HackUMass hosts third annual hackathon
‘Hack UMass is not just about building a hack, it’s an experience with a bunch of different people from different backgrounds’
From the night of Friday, October 23 to Sunday, October 25, students with a knack for a hack came together and make their ideas a reality through the use of hardware and software at the HackUMass Hackathon.
This was the third consecutive hackathon at the beautifully modern and Wi-Fi rich Integrated Learning Center.
When I first heard about the Hackathon, I thought that all students involved were just hacking into the Umass’s system somehow. But after speaking to participants, I came to learn that hacking doesn’t always mean breaking into a computer or phone.
It can mean building something original in a very short amount of time. There are hardware hacks, which is building something hands on using forms of technology such as Arduinos (those mini computer chips with what seems like thousands of switches and little pieces) and then there are software hacks that include building by means of using computer systems such as Microsoft or Google.
Throughout the duration of this sleep deprived weekend, students worked in groups of four to create their own new and novel innovative forms of technology while utilizing resources provided by such companies as Microsoft, Google, and Fit-Bit.
“It’s a lot of learning on the spot,” one of the participants said.
Some participants learned how to code specific programs for the first time during the hackathon. They were able to work hands-on with Arduinos and new technologies such as the Fit-Bit.
In addition to creating, students were encouraged to attend “tech-talks” held throughout the night by industry specialists.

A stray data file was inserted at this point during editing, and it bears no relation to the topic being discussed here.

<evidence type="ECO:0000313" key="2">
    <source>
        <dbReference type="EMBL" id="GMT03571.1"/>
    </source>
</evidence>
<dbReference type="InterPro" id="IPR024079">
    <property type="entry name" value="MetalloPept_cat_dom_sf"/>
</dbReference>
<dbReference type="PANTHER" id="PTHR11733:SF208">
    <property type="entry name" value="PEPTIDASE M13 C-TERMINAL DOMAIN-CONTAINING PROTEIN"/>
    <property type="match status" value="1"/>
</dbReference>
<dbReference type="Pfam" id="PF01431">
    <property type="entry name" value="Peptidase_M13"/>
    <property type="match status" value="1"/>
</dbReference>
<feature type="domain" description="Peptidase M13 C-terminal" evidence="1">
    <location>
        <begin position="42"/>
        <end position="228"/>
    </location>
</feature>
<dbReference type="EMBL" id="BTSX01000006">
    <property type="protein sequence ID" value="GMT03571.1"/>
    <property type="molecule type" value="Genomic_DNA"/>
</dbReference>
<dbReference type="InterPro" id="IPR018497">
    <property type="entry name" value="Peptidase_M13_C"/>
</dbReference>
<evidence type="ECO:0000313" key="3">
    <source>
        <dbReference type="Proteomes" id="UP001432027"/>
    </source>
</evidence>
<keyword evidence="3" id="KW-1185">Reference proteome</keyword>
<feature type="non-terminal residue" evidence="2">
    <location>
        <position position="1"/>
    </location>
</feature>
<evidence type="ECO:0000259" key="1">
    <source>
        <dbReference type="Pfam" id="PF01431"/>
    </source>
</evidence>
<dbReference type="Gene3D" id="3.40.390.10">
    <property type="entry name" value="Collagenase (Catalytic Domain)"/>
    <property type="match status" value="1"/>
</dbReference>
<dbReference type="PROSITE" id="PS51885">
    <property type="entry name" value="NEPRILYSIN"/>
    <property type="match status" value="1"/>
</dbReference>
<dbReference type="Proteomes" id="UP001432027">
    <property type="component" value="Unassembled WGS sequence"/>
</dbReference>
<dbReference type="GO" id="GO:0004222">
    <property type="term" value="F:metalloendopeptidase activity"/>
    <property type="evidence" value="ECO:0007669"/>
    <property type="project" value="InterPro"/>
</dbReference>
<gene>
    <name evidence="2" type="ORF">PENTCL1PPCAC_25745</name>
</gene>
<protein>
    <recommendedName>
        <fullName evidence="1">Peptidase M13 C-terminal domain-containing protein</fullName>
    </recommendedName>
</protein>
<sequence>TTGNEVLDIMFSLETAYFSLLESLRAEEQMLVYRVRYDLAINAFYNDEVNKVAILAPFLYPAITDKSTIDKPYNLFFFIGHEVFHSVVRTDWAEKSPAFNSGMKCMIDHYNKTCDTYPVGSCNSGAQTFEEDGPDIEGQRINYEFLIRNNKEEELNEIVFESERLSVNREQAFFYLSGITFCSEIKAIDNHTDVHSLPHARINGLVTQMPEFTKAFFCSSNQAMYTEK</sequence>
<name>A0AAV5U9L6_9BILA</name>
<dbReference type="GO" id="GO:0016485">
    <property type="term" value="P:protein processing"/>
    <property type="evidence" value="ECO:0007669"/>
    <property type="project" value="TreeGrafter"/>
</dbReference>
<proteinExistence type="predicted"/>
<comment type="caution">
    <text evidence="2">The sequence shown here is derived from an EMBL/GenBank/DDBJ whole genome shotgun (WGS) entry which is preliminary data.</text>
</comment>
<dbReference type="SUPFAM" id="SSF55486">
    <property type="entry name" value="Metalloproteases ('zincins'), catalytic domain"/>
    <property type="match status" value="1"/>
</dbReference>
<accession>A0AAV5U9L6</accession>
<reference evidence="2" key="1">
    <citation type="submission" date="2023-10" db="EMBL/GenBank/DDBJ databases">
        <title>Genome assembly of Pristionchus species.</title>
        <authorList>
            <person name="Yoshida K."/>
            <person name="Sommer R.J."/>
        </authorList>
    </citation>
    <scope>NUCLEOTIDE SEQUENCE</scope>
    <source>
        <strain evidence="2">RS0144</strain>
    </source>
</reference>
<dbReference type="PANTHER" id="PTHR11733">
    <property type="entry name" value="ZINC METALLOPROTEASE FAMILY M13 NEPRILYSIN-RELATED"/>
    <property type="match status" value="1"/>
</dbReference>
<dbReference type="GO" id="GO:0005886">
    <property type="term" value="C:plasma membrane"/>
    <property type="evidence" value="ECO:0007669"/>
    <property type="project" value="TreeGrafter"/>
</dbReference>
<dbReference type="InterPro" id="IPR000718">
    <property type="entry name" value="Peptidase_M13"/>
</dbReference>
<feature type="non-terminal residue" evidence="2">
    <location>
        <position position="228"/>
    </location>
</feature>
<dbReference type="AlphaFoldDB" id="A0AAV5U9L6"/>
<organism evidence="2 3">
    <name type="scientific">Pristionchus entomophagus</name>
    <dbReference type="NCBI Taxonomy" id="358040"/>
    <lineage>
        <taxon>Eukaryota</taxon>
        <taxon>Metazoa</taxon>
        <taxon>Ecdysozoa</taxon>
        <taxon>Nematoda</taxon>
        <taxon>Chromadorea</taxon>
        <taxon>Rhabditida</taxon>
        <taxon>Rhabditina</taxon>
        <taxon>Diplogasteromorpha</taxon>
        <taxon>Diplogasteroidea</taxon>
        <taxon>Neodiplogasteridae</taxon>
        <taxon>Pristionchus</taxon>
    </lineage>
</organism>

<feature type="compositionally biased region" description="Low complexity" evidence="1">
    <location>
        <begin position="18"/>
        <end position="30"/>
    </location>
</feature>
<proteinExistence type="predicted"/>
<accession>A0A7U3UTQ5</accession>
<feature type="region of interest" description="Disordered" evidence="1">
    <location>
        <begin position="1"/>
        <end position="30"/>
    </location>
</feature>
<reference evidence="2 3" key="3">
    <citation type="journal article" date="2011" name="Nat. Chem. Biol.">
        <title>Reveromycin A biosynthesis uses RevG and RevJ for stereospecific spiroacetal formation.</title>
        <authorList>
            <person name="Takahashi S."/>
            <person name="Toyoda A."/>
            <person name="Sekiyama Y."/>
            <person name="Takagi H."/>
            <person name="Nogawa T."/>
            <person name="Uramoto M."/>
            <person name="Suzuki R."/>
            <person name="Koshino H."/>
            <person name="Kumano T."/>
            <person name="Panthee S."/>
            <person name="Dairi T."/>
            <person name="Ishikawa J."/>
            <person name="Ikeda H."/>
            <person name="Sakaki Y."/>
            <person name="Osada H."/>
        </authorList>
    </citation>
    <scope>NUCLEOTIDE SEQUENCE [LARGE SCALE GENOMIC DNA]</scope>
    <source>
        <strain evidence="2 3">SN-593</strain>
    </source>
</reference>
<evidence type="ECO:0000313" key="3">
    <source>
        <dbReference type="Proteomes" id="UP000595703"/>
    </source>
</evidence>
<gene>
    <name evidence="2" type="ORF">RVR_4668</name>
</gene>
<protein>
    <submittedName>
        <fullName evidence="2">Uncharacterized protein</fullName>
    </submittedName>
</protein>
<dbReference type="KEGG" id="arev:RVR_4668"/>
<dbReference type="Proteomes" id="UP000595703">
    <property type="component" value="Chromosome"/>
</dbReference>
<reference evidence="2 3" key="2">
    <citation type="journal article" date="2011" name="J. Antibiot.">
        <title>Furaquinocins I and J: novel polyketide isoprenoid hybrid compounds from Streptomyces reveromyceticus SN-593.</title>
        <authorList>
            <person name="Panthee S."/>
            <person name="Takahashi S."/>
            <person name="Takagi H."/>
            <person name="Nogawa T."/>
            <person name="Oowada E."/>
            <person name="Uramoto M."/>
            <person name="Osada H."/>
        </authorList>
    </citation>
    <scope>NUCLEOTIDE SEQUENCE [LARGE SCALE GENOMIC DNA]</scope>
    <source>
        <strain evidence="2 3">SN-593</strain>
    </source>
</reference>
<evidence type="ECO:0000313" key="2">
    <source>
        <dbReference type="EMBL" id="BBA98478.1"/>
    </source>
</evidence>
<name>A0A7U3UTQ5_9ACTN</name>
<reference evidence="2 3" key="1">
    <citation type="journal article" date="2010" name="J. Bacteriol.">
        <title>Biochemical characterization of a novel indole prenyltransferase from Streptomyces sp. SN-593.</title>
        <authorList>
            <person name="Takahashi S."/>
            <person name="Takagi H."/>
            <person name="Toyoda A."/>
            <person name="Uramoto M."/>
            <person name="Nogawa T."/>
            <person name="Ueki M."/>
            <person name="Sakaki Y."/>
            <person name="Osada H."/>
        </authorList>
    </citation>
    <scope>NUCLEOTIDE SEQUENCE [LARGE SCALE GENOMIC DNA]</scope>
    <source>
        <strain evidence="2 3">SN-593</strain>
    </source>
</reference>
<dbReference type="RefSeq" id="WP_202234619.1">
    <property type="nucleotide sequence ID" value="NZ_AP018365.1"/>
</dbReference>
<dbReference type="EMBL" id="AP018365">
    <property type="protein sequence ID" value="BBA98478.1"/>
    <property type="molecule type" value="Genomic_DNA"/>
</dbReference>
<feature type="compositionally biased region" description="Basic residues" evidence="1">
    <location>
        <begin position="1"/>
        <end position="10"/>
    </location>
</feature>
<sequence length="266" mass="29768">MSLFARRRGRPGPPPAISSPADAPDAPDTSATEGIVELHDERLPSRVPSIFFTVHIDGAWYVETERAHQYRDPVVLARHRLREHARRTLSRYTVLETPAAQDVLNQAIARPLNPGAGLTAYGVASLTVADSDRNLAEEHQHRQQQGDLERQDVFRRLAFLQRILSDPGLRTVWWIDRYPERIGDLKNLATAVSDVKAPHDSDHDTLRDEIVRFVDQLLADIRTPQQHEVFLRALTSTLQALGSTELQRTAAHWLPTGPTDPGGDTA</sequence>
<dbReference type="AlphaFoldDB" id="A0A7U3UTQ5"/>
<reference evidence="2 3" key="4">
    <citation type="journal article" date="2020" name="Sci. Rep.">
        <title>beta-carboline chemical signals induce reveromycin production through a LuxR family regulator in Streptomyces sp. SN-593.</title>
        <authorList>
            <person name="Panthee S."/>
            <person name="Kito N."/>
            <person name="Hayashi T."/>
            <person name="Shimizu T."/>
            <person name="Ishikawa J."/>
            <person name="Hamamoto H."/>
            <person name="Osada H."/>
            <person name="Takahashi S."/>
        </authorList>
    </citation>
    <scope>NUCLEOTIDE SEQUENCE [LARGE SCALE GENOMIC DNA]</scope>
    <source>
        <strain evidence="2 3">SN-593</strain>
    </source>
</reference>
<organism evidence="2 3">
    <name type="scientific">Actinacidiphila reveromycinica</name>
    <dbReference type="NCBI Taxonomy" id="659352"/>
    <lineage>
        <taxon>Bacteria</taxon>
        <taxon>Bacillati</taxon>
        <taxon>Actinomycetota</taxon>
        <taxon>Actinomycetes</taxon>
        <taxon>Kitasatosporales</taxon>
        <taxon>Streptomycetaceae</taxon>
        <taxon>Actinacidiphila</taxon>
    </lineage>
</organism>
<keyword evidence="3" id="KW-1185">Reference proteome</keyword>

“A hackathon is to foster growth. Providing resources creates a unique environment and you work on something new you’ve never worked on before while meeting a lot of new people,” stated Jun-Goo, a hackathan participant.
Some students had attended thirteen previous hackathons, while others were attending for the first time. Hacks ranged from a “Yo-Mama Joke Generator” to a “puppy” made from a Roomba vacuum cleaner and a muscle sensor band around the creator’s forearm.
At 1pm on Sunday, students who wished to present their hacks were judged based on criteria such as originality and their creation’s ability to function. Eligibility to win an award was based upon score and material used.
During this relatively short period of time, students finally had a chance to piece together their ideas into a functional and innovative form of technology by use of tangible products.
An incredible amount of dedication was shown, to work for just under 36 hours straight on something you are aren’t even sure will work.
To the participants, it wasn’t a sacrifice at all, but a privilege.